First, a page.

Avoin ja vapaa kaikille, varsinkin eurooppalaisille: Suomalaissiirtolaisten utooppinen yhteisö Dominikaanisessa tasavallassa 1929–1944

Laura Hollsten, Salla Tuori

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This article examines coloniality, race and gender in the context of a Finnish vegetarian utopian community at Villa Vásquez in the Dominican Republic. The study explores the community as part of settler colonialism of the Caribbean, a perspective only recently applied to Finnish migration to the Americas. The Finnish community is viewed as part of a Dominican hierarchical structureinto which other ethnic, racialized groups were imagined. Studying of the Finnish settler group as a part of the history of Finnish settler colonialism elucidates not only ways in which the Finnish settlers regardedother ethnic groups in the Dominican Republic, but it also casts light on how they established themselves as part of local society. We analyse the case with empirical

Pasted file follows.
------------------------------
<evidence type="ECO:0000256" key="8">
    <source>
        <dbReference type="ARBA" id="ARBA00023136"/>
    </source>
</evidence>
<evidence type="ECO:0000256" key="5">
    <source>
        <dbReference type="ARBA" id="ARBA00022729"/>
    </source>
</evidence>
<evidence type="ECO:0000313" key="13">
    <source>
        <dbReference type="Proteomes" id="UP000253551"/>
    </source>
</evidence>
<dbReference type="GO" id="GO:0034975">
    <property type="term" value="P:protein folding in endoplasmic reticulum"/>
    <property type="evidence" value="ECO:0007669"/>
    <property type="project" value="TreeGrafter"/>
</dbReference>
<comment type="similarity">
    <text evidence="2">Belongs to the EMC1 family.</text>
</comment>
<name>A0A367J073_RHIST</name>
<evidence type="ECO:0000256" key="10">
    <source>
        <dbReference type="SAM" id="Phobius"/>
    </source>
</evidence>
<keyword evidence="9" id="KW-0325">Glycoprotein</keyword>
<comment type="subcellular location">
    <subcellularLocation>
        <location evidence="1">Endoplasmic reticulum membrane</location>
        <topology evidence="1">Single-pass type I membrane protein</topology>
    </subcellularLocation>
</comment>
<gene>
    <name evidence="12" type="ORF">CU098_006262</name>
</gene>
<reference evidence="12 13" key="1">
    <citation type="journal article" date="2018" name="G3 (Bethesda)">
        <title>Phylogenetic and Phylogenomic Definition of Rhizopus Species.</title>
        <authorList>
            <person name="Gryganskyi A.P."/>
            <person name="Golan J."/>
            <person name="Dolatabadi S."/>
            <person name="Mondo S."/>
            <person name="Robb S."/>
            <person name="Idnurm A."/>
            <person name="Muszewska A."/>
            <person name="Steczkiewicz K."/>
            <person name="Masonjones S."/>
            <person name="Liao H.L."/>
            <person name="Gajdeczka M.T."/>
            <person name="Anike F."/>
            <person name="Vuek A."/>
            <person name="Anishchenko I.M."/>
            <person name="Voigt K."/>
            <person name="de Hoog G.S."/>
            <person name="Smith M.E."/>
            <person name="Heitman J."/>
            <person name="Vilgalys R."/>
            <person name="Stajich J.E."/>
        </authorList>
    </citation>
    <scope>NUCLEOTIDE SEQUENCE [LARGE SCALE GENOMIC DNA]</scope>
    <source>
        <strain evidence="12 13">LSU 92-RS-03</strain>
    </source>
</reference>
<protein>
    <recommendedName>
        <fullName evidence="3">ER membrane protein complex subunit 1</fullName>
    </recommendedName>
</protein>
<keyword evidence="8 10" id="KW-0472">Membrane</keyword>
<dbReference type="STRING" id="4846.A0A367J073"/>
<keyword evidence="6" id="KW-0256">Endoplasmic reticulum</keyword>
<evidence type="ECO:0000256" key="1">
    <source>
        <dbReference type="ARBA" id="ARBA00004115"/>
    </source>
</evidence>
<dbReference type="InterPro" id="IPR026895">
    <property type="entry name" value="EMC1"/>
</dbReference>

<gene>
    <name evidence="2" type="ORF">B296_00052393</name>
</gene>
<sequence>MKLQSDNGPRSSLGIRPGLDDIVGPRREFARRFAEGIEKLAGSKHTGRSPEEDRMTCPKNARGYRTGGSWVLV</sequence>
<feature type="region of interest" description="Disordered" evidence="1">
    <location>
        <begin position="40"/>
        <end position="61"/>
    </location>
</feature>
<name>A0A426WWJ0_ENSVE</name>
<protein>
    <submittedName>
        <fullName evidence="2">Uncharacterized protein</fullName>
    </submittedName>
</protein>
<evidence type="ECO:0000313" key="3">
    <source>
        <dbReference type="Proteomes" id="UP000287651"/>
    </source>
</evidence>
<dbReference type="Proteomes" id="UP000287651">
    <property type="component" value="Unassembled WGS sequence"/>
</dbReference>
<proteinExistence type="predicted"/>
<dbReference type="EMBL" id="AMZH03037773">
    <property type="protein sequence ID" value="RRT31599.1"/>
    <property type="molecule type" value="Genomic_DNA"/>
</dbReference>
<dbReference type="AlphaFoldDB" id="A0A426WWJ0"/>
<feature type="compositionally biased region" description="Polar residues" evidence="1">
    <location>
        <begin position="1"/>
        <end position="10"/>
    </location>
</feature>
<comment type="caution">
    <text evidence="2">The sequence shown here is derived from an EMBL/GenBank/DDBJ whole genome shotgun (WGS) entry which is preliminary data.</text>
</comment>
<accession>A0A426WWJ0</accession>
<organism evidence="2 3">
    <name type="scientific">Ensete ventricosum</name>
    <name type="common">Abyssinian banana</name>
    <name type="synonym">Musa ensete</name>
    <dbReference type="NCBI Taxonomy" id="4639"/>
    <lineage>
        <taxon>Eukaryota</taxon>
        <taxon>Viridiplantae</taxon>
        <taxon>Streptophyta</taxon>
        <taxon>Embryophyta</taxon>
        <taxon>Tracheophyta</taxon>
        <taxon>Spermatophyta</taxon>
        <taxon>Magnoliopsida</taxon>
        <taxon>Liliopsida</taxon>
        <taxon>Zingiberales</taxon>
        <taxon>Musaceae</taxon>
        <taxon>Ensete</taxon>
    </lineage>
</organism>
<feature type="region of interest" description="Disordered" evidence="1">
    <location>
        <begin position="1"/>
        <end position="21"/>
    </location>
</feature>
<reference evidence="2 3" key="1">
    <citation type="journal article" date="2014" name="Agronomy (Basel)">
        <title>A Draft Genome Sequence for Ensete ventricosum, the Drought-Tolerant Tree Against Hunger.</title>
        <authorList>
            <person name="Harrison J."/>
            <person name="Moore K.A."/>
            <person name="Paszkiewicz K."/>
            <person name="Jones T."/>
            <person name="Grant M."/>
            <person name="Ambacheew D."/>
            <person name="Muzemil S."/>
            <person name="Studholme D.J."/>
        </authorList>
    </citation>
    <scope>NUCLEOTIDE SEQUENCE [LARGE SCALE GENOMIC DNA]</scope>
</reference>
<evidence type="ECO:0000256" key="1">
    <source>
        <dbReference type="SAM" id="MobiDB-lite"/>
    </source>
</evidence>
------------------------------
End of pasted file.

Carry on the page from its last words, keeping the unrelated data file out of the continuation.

material consisting of newspaper and journal articles by the Finnish migrants as well as other type of written material produced by the settlers themselves. Thus, the small scale migration to the Dominican Republic is contextualized in larger processes and structures of settler colonialism.
Original languageFinnish
Pages (from-to)494-506
JournalHistoriallinen Aikakauskirja
Issue number4
Publication statusPublished - 2020
MoE publication typeA1 Journal article-refereed


  • settler colonialism

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